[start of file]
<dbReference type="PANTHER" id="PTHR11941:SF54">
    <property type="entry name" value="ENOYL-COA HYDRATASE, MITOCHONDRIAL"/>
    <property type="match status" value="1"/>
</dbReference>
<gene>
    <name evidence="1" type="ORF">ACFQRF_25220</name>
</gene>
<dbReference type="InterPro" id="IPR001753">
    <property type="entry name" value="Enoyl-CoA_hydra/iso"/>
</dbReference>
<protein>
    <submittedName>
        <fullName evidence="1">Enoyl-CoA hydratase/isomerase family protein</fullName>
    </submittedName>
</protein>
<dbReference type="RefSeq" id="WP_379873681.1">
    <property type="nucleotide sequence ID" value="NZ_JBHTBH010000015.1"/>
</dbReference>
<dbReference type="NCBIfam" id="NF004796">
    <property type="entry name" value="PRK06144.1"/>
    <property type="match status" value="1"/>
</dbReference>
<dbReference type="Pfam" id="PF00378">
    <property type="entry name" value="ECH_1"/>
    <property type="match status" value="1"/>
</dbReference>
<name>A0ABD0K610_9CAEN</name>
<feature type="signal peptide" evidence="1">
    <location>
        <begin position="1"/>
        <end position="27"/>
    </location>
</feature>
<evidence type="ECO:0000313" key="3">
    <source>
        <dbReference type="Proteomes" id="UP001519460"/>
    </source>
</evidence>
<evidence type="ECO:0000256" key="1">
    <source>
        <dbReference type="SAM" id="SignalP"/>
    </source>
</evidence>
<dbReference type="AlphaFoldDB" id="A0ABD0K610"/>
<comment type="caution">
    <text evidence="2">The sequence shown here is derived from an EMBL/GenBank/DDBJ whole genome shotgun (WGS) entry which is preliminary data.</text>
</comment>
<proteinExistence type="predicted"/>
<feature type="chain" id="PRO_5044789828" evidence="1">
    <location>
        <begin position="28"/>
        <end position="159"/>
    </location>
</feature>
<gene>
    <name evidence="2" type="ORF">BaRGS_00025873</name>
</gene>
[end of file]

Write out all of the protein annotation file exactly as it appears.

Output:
<dbReference type="PANTHER" id="PTHR11941:SF54">
    <property type="entry name" value="ENOYL-COA HYDRATASE, MITOCHONDRIAL"/>
    <property type="match status" value="1"/>
</dbReference>
<gene>
    <name evidence="1" type="ORF">ACFQRF_25220</name>
</gene>
<dbReference type="InterPro" id="IPR001753">
    <property type="entry name" value="Enoyl-CoA_hydra/iso"/>
</dbReference>
<protein>
    <submittedName>
        <fullName evidence="1">Enoyl-CoA hydratase/isomerase family protein</fullName>
    </submittedName>
</protein>
<dbReference type="RefSeq" id="WP_379873681.1">
    <property type="nucleotide sequence ID" value="NZ_JBHTBH010000015.1"/>
</dbReference>
<dbReference type="NCBIfam" id="NF004796">
    <property type="entry name" value="PRK06144.1"/>
    <property type="match status" value="1"/>
</dbReference>
<dbReference type="Pfam" id="PF00378">
    <property type="entry name" value="ECH_1"/>
    <property type="match status" value="1"/>
</dbReference>
<name>A0ABD0K610_9CAEN</name>
<feature type="signal peptide" evidence="1">
    <location>
        <begin position="1"/>
        <end position="27"/>
    </location>
</feature>
<evidence type="ECO:0000313" key="3">
    <source>
        <dbReference type="Proteomes" id="UP001519460"/>
    </source>
</evidence>
<evidence type="ECO:0000256" key="1">
    <source>
        <dbReference type="SAM" id="SignalP"/>
    </source>
</evidence>
<dbReference type="AlphaFoldDB" id="A0ABD0K610"/>
<comment type="caution">
    <text evidence="2">The sequence shown here is derived from an EMBL/GenBank/DDBJ whole genome shotgun (WGS) entry which is preliminary data.</text>
</comment>
<proteinExistence type="predicted"/>
<feature type="chain" id="PRO_5044789828" evidence="1">
    <location>
        <begin position="28"/>
        <end position="159"/>
    </location>
</feature>
<gene>
    <name evidence="2" type="ORF">BaRGS_00025873</name>
</gene>